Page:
Outdoor workers 77% more likely to get skin cancer

Over 7 million Europeans are estimated to have skin cancer and in the majority of cases, skin cancer was preventable. In addition, outdoor workers are more at risk, as much as 77%, because working outside exposes them a lot to the sun and the harmful effects that UVA and UVB radiation can have. This again underlines the importance of correctly applying sun cream for professionals and paying attention to this.

Europe has more than 14.5 million active outdoor workers. This means that they spend at least 75% of their working time outdoors. Given the additional risk for outdoor workers, it is important to pay attention to occupational sun exposure and identify skin cancer risks.

Despite this fact not being new, research by Dr Jetske Ultee shows that on average people apply up to 75% less sun cream than advised. The number of people getting skin cancer is expected to rise by 44% by 2040. The group at highest risk are people aged between 45 and 69.

Some terms explained in more detail

Terms like UVA and SPF are mentioned on packaging, but what do they actually mean? We have listed it for you.


Sunlight consists partly of UV radiation. UV means Ultraviolet. UV radiation consists of UVA (95%) and UVB rays (5%).
UVA radiation:
does not burn the skin, but its longer rays penetrate deeper into the skin and cause skin ageing, among other things.
UVB radiation: UVB prompts the skin to produce vitamin D and causes the skin to tan. Too much UVB can cause the skin to burn due to its shorter wavelengths.

Although UVA and UVB rays differ in the way they affect the skin, they both cause damage. Therefore, when choosing a sunscreen, it is important to check whether the product contains both a UVA and UVB filter.


SPF stands for Sun Protection Factor. This is a protection factor for the skin against harmful UV rays. The higher the factor, the more UVB radiation is blocked. At SPF50, over 98% of this radiation is blocked . The advice for outdoor workers is that it is best to apply sunscreen with SPF50.

Tips for optimal protection:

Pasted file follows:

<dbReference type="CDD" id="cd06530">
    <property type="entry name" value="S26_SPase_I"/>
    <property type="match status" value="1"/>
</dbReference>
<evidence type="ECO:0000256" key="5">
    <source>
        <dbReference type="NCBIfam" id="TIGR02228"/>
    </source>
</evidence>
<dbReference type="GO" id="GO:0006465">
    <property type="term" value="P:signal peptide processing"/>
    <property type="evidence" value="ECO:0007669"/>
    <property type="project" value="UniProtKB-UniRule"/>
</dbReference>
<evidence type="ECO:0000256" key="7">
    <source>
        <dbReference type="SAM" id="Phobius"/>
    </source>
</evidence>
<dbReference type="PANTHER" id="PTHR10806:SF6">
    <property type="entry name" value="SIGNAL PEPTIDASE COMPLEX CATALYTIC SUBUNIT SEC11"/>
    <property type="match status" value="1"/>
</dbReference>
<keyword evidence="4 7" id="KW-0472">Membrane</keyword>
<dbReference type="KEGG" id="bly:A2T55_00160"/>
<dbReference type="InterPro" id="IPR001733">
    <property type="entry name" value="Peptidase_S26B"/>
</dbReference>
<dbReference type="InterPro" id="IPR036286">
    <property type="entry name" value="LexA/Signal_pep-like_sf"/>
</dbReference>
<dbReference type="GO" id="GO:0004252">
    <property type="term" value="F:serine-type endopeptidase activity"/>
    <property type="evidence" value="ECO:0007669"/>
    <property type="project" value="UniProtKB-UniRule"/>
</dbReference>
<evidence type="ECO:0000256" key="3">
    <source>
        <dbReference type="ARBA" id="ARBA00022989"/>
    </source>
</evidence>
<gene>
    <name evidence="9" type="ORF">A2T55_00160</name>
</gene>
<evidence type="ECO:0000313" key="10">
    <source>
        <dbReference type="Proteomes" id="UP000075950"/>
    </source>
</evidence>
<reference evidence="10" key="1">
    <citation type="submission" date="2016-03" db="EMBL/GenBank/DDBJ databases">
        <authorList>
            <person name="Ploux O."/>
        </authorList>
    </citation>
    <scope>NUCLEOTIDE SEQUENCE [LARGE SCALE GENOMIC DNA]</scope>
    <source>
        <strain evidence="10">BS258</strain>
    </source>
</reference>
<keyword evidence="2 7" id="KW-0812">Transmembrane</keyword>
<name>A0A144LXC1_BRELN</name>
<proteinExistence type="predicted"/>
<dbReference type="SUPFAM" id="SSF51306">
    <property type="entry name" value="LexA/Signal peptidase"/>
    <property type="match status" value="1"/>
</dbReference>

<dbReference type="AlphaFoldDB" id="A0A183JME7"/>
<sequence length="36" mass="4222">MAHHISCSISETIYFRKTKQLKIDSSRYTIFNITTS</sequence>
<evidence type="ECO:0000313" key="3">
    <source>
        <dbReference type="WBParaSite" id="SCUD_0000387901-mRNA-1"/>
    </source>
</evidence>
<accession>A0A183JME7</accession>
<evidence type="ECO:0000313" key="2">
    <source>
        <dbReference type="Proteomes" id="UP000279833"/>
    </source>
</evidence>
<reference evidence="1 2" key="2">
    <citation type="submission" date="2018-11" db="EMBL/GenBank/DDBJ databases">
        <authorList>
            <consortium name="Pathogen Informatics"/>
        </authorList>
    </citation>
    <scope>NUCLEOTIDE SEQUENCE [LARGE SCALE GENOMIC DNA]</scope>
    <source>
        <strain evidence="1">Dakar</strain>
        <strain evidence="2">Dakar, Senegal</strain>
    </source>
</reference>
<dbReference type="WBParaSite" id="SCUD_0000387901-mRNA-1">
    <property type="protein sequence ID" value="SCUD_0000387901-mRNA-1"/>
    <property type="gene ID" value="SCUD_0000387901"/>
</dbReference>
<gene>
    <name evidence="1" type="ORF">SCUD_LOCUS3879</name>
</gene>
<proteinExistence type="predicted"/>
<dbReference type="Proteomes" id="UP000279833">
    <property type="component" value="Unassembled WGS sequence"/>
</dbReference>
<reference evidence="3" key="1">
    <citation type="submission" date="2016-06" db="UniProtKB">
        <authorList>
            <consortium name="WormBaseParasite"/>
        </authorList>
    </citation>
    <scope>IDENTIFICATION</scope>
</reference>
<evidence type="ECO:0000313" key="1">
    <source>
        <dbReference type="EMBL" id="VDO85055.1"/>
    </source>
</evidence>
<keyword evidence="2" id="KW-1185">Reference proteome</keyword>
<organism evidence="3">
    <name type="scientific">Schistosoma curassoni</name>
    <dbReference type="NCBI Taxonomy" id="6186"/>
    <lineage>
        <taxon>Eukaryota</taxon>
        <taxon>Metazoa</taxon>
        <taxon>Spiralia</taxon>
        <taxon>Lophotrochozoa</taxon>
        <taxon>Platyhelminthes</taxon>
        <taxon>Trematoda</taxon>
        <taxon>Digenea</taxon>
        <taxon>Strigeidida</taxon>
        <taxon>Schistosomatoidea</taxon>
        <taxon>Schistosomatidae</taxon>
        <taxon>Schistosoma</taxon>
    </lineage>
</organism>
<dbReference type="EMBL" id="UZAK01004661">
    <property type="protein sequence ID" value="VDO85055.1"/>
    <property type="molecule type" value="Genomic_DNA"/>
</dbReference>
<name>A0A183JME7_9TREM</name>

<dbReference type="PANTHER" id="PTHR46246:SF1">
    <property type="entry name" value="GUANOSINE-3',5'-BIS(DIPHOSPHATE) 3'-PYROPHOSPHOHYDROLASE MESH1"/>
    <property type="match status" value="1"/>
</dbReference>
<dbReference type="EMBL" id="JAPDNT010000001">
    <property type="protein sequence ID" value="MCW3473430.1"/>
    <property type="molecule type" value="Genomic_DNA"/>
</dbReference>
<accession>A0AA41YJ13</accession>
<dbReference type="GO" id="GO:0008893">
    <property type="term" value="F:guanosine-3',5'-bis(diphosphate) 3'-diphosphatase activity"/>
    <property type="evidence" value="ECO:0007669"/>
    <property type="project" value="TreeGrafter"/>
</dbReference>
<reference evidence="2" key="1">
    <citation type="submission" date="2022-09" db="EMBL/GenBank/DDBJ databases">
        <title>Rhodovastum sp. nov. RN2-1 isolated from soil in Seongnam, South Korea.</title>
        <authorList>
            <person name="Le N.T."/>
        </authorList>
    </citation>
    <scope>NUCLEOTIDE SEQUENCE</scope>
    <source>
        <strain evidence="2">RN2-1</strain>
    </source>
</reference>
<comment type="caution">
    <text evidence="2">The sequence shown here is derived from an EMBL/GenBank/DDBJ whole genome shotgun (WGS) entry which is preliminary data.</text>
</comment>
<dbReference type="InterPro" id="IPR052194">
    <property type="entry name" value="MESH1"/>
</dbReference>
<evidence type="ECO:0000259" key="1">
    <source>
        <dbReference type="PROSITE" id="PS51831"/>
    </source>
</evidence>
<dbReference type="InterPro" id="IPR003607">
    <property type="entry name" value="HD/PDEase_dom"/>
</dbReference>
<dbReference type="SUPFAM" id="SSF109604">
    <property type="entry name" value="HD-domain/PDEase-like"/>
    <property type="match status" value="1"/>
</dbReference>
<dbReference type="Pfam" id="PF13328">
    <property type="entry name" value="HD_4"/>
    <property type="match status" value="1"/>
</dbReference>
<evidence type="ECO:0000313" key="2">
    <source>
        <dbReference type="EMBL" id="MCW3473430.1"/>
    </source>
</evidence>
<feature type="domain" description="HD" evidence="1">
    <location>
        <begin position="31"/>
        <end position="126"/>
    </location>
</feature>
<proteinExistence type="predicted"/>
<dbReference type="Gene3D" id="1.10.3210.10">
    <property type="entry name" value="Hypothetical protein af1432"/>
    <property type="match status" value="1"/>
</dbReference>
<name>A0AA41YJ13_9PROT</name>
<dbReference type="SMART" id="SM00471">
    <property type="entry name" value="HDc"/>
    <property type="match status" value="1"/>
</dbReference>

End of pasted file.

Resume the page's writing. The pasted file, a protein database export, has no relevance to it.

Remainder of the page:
• Use the right amount of sun cream (2mg/cm2): half a teaspoon for the face and four tablespoons for arms and legs [5].
  • Reapply sunscreen every two hours. Sunscreen that provides all-day protection is in fact impossible. This is also no longer allowed to be claimed in Europe, as the degree of protection depends on your skin and activities [6].
  • Use a sunscreen that protects against both UVA and UVB [7].
  • Protect skin with SPF50+.
  • Skin cancer is most common on the head and neck. These are also the parts of the body that come into contact with the sun the most [8]. So grease these body parts well.
  • When the sun is overcast, its strength is still half that of clear skies. So your skin needs protection even when it is overcast [9].
  • Make it easy for outdoor workers and, as an employer, offer sunscreen that is easy to spread, non-sticky and waterproof.

Dreumex Sun Protect

Dreumex Sun Protect SPF50+ has been specially developed for professionals. The handy bottle is easy to take with you from project to project, so you can protect yourself from UV rays anytime, anywhere. Because it's important to reapply every 2 hours! Read more about Dreumex Sun Protect here.


[1] Source: https://eadvsymposium2022.org/
[2] Source: ECPC Non-melonoma skin cancer as an occupational disase fact sheet for policy makers
[3] Source: Skincancer foundation – UV Radiation & Your Skin
[4] Source: CeraVe – What SPF Should I Use for Protection Against UVA and UVB Rays?
[5] Source: kin Cancer Foundation – Ask the Expert: How Much Sunscreen Should I be Using on My Face & Body? & Dr. Jetske Ultee – Voorlichting zonbescherming
[6] Source: COSLaw.eu – Sunscreen products and claims: a guidance to the EU regulatory framework
[7] Source: Skin Cancer Foundation – All About Sunscreen
[8] Source: SkinVision – Where is skin cancer most common on the body?
[9] Source: Arboportaal – Buiten werken: Zon en huid (Ministerie van Sociale Zaken en Werkgelegenheid)

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